Lamotrigine does not mix well with some other medicines and drugs. The contraceptive Pill can affect the level of lamotrigine in your blood. Talk to your doctor about this if you are on the Pill.

You might feel dizzy or have double vision in the first few days after taking lamotrigine. Do not drive a car, ride a bike or operate machines until you see how this affects you.

Use good contraception while you are taking lamotrigine. If you take it while you are pregnant, it is unlikely to affect the developing baby. However, it can cause symptoms in babies if you breastfeed while taking lamotrigine. Talk to your doctor or midwife about this and get their help.

When to go to the hospital

If you have taken more lamotrigine than the dosage recommended by the doctor who prescribed it to you, you must get medical help immediately – even if you do not feel any different. Go to A&E, and take your medicine with you to show the doctors. Tell them how much you have taken. Get a friend to go with you, if you can, just in case you feel ill on the way.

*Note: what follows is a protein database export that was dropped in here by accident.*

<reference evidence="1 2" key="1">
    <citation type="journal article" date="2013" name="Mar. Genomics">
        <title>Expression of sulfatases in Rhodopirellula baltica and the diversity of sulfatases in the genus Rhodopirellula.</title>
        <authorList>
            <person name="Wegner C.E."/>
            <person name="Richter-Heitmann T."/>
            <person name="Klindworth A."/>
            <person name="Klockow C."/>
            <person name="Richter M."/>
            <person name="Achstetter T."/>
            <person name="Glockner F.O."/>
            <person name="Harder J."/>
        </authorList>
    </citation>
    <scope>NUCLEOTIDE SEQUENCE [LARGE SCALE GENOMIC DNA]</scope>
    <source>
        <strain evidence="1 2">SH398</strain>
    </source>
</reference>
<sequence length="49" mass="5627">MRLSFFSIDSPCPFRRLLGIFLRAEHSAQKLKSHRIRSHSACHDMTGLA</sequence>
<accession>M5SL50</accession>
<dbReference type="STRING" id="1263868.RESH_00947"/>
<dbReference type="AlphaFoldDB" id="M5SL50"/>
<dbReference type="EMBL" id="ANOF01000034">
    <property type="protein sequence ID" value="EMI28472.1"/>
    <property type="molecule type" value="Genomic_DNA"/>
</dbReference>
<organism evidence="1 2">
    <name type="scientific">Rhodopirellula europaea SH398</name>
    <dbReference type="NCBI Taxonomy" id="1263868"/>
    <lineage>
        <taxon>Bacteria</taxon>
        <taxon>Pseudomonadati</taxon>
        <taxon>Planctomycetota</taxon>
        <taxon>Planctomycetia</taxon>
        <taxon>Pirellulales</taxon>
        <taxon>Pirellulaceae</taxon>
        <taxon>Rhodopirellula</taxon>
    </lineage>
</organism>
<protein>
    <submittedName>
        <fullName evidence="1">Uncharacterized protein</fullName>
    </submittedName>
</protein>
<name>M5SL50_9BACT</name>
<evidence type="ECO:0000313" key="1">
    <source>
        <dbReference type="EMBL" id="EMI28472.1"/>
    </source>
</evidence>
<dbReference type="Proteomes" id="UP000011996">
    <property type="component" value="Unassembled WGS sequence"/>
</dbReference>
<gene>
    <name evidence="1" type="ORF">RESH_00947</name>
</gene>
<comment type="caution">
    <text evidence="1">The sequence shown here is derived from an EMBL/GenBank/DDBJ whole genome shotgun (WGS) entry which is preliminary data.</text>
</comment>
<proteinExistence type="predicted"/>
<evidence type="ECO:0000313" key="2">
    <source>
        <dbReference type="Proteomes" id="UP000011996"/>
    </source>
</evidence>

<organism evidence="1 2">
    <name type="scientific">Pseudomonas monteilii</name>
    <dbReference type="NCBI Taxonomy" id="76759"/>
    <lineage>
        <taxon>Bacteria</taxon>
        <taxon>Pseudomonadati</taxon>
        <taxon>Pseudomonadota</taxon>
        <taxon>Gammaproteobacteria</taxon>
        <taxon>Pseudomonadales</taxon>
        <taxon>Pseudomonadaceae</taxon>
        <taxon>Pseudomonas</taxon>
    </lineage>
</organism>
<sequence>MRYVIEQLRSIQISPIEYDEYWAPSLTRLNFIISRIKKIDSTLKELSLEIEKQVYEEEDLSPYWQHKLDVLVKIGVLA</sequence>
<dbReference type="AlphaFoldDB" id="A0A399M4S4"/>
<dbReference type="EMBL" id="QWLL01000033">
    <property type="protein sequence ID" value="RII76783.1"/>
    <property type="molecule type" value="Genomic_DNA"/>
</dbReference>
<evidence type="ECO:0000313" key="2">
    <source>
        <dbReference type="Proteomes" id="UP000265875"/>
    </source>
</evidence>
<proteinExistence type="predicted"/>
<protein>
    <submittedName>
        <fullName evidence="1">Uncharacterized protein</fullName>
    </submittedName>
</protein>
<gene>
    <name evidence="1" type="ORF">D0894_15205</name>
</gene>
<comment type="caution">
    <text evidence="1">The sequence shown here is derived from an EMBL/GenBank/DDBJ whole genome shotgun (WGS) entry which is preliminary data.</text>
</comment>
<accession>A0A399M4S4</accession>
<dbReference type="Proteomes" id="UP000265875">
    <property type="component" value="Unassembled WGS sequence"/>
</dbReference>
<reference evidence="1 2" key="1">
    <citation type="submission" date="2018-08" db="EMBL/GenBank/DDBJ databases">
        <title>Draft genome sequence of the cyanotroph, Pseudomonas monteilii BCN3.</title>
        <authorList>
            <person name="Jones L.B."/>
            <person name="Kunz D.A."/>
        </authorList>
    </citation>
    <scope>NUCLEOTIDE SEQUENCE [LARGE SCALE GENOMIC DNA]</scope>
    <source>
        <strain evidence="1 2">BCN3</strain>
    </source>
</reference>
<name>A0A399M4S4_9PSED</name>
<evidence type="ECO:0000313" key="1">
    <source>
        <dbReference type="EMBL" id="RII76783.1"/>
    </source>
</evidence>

You might get any of the following symptoms:

  • quick, uncontrollable body movements
  • clumsiness and lack of co-ordination, causing problems with your balance
  • heart rhythm changes
  • loss of consciousness, convulsions/seizures (fits) or coma

While taking lamotrigine some people may think about hurting themselves or have thoughts of taking their own lives. This can happen to anyone, including people who are under 25. These thoughts may happen or get worse in the first few weeks of taking the medicine. You must go straight to hospital with your medicine if you have any of these thoughts and tell the doctor that you are taking lamotrigine. There are other medications you can take instead.

You should also go to a doctor or hospital straight away if you get any of the following symptoms:

  • skin rashes or redness with blisters and peeling skin around the mouth, nose, eyes and groin/sex organs (genitals)